The G8 summit final declaration did not meet expectations from civil society activist and did not address the crucial question of financing the gaps globally nor specifically the 3 billion gap for the GFATM.
Find here the full declaration of the G8 (PDF 343 Kb) titled :”RESPONSIBLE LEADERSHIP FOR A SUSTAINABLE FUTURE”.
See §120 onwards for global health declaration reproduced here below.
Promoting Global Health
120. Since the Okinawa and Genoa Summits, with the launching of the Global Fund to Fight AIDS, Tuberculosis and Malaria, we have played a critical role in supporting progress towards health-related MDGs. We have made progress towards universal access to HIV/AIDS prevention, treatment, care and support; Malaria; Tuberculosis; Polio and child mortality rates. Despite these efforts, progress towards health-related MDGs, especially for child mortality and maternal health is still off-track particularly in Sub-Saharan Africa. In addition, the health situation is further aggravated by the burden of non-communicable diseases.
121. In the current global financial crisis we reaffirm our commitment to address the health needs of the most vulnerable, especially women and children. In this regard,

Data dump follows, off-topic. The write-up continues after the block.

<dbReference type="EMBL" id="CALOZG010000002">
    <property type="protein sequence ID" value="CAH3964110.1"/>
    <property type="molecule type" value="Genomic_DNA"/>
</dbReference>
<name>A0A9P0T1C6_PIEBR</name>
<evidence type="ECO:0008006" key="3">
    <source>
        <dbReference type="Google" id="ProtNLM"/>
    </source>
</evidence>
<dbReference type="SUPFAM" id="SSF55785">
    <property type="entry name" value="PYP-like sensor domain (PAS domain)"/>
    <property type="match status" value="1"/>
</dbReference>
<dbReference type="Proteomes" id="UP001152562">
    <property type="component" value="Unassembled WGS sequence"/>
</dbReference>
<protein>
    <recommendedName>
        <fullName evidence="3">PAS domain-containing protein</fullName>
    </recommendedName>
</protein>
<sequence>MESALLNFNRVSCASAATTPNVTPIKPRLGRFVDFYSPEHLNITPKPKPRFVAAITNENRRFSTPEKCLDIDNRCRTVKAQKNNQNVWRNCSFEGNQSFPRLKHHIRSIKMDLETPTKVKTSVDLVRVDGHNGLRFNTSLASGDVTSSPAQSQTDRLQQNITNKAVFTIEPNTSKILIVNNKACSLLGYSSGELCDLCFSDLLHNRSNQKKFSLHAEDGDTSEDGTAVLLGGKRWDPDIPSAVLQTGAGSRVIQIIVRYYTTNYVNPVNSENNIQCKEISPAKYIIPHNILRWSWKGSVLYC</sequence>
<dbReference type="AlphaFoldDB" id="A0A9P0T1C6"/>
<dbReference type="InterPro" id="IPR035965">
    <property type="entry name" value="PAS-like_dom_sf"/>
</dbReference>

we encourage the WHO, World Bank and other partners to monitor the impact of the crisis on health and advise on actions to be taken at country and global level. In order to advance the goal of universal access to health services, especially primary health care, it is essential to strengthen health systems through health workforce improvements, encompassing both health professionals and community health workers, information and health financing systems including social health protection, paying particular attention to the most vulnerable. We reaffirm our commitment to address the scarcity of health workers in developing countries, especially in Africa and we note the 2008 Kampala Declaration and the Agenda for Global Actions launched by the Global Health Workforce Alliance. We encourage the WHO to develop by 2010 the Code of Practice on the International Recruitment of Health Personnel. We will also begin to address substantial gaps in knowledge about how to manage, organize and deliver health care in Sub-Saharan Africa through a variety of strategies, including by developing networks of researchers and by working with our African partners to establish a consortium of interdisciplinary centres of health innovation. As an enabling first step in developing the consortium, we will convene a planning meeting in late 2009 with African partners to establish a roadmap. We will work with partner countries and international institutions to promote well-functioning information systems. We also encourage multilateral institutions – including WHO, World Bank, GFATM, GAVI, UNITAID and UN Organizations – to continue to support health system strengthening. We encourage them to further improve coordination with plans and processes in partner countries and international health partnerships.